1998, 326 p.
I’m not sure about Tim Flannery’s writing, or Tim Flannery himself for that matter. I was astounded when he was proclaimed Australian of the Year under the Howard government. Although I don’t know how much influence a government has over the Australian Day board, it seemed to me during the Howard years that the government’s conservative influence was pervasive across all institutions. Tim Flannery with his 2006 book The Weather Makers certainly seemed at odds with the Howard government stance on climate change at the time . But there seem to be many contradictions – or more charitably, nuances- in Flannery’s views on a whole range of topics: whaling, nuclear energy, restoration of ecosystems. Is he a brilliant, wide-ranging thinker? Or does he not think widely and carefully enough?
It’s hard to classify Throwim Way Leg. It’s organized geographically around different locations in New Guinea and Irian Jaya where Flannery had worked over an extended period of time, going back to the 1980s. At times it reads like an extended set of case notes, at other times it is more autobiographical and even political in places.
There is a rather juvenile and somewhat disconcerting fascination with penises- although the sight of the penis gourd does tend to attract one’s attention somewhat. There is a whiff of self-absorption in his cataloguing of his illnesses and discomforts, and I don’t know whether I’d find him a particularly amiable travelling companion. In fact, he comes over rather as he does in “Two Men in a Tinnie” with John Doyle- full of information and lessons to be conveyed, but a bit wooden.
His work is steeped in blood. He no sooner arrived in a location than he had dispatched his hunters off into the jungle to bring back bodies for him which he skinned, boiled down for their bones, and bundled up to send to an Australian museum back home. I felt uncomfortable at the undercurrent of colonialist appropriation- all in the name of science, of course- and the sheer profligacy of killing even rare animals for specimens. It did not seem too far removed from the Hunters and Collectors of the nineteenth century so well captured in Tom Griffiths’ book.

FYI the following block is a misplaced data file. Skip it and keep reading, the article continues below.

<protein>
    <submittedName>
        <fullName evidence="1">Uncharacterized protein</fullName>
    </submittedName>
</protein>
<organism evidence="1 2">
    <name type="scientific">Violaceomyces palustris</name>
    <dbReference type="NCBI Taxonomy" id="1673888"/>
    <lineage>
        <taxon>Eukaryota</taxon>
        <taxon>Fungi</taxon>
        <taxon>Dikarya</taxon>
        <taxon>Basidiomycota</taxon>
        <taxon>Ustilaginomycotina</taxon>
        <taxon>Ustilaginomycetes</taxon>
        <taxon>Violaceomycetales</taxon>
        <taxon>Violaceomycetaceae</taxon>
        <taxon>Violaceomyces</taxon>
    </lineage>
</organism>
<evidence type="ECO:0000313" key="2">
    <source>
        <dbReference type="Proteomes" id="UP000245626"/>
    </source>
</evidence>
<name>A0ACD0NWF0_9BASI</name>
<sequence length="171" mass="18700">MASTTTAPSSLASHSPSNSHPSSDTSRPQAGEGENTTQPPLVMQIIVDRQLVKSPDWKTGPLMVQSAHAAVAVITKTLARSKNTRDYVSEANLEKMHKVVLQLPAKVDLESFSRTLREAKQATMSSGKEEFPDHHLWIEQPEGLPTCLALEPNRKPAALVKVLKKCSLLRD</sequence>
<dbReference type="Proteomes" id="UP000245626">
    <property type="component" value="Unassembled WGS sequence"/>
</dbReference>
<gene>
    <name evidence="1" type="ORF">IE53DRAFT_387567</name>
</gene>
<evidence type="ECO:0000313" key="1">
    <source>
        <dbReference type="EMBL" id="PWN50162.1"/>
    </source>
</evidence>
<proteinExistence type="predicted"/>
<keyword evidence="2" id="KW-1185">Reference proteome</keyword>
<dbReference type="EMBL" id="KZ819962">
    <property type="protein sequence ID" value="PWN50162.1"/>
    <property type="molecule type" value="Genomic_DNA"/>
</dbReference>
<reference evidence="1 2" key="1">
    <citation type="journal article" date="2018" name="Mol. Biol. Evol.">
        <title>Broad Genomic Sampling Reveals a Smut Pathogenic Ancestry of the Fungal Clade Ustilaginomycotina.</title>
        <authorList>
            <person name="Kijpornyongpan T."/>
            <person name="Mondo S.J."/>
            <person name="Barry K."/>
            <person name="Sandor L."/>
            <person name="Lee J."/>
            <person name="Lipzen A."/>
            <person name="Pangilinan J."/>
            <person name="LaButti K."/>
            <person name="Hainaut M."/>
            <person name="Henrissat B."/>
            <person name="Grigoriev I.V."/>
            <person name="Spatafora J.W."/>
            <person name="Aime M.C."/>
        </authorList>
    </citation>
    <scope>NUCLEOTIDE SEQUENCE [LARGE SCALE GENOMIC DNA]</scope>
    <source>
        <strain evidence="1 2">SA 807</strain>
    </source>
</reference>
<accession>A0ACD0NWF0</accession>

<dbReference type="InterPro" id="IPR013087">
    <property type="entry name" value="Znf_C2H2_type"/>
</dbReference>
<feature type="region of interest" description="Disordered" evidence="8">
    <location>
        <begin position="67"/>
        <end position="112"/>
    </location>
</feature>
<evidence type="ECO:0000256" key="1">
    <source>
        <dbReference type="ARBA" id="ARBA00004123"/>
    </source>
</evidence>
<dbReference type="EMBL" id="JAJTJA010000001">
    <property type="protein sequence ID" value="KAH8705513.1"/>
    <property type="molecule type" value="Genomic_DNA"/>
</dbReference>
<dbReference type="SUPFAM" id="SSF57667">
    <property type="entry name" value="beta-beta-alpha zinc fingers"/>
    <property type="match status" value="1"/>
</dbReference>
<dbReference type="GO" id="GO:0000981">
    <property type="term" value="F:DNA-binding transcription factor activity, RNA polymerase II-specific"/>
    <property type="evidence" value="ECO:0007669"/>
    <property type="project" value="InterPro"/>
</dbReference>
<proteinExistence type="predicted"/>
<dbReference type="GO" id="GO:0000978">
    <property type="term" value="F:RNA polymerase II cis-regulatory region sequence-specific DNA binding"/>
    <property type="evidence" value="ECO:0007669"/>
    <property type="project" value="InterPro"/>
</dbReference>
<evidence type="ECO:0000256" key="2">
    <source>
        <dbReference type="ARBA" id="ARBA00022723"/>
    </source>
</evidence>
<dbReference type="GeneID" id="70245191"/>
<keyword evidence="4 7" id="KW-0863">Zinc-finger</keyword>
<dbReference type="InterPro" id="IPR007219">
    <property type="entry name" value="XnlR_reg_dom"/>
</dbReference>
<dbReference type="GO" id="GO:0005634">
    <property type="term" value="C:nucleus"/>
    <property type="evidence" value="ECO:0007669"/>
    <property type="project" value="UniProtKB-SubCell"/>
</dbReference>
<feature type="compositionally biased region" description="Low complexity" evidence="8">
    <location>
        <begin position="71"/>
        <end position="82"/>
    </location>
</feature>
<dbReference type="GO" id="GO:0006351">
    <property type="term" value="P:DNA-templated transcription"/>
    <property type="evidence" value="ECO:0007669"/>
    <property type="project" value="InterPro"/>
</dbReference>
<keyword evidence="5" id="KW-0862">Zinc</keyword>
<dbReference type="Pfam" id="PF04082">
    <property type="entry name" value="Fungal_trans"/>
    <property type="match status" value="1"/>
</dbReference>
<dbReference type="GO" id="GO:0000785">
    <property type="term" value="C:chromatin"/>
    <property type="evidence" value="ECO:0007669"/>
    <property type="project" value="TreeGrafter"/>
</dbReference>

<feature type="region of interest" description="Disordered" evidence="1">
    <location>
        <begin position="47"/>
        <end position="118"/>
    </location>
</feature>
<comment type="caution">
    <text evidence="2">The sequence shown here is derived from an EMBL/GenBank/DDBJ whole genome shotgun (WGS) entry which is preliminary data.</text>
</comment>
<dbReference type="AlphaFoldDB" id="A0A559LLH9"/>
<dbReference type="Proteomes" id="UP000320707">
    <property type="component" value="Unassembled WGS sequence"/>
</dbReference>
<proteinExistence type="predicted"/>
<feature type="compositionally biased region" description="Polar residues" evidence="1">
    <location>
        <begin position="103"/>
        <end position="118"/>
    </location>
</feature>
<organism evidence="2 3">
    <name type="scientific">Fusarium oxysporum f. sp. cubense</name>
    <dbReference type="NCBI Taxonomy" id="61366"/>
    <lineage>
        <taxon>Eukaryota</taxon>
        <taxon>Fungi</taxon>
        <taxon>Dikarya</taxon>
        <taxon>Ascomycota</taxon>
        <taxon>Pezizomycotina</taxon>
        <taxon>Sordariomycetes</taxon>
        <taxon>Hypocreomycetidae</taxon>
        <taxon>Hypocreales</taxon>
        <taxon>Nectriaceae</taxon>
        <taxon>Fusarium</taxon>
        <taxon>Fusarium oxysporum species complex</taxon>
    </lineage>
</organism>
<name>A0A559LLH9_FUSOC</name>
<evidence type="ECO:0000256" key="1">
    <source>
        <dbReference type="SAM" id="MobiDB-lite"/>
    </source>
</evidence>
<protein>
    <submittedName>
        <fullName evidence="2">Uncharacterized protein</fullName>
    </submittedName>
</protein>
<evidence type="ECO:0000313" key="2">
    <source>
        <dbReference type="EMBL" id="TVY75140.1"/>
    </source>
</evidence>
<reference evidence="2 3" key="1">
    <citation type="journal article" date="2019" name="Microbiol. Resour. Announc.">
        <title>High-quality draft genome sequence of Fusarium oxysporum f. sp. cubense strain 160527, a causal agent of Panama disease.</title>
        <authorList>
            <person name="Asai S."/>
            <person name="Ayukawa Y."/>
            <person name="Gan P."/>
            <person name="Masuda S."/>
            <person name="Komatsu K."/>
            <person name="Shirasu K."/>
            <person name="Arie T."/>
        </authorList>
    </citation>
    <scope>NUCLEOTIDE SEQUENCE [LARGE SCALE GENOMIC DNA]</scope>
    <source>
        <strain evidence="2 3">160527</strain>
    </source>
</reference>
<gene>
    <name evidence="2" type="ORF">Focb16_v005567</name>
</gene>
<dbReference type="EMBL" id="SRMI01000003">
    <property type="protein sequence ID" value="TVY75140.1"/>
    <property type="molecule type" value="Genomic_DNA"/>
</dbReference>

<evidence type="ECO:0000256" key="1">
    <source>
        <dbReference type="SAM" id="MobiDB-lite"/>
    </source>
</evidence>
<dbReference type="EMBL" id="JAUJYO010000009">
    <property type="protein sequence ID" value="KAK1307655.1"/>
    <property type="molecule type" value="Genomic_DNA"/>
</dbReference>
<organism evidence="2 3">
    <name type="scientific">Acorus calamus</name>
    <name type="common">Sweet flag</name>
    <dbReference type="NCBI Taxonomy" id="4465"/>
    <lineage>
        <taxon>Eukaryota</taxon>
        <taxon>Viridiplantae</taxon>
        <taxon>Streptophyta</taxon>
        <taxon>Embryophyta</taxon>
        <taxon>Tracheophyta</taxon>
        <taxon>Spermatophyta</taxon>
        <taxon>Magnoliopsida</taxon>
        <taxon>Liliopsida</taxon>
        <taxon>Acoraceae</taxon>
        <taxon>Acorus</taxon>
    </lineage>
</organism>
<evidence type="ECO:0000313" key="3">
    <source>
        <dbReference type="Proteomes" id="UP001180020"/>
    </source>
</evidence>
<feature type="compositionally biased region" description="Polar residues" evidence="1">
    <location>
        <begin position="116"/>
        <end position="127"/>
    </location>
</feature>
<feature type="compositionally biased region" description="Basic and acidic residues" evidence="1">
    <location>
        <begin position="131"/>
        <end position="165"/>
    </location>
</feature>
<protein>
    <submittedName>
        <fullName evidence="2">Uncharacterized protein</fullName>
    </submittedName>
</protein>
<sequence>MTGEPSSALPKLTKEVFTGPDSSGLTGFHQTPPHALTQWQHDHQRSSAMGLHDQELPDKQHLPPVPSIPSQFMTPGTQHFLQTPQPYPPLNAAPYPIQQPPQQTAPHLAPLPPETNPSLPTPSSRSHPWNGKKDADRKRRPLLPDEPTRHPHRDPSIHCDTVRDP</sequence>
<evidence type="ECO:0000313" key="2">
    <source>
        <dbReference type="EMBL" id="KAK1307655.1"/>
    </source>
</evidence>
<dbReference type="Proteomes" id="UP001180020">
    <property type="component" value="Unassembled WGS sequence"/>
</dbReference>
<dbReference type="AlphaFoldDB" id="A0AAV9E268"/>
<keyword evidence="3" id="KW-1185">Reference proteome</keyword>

At the same time, there is a naiveté about his work as well. He admits, to his credit, the assistance he received from the Ok Tedi mine but one wonders whether the company has bought his silence about their environmental and commercial practices. Not so for the Freeport mine, however, which he speaks out strongly against. In this regard, I can forgive him many of his other shortcomings. I look at a map of West Papua (he calls it Irian Jaya) and I shake my head at how Indonesia could make any claim to it on either geographic or ethnic grounds, and even the historical argument based on earlier Dutch colonialism seems rather dubious to me. I think that Australia, along with the Western world generally , is spineless in its acquiescence to strident Indonesian rhetoric over their claims to West Papua. At least Flannery calls it as he sees it.
I read this book with the Ladies Who Say Oooh, several of whom really enjoyed it for its depiction of adventure and discovery occurring within the last thirty years in a world that we think of as fully mapped and known. I, on the other hand, was frustrated by the plodding prose and the “well done those men”- type of masculine back-slapping often found in military histories. I note that Flannery’s first degree was in English literature before embarking on a more science-based academic journey. There’s not much of the poet here.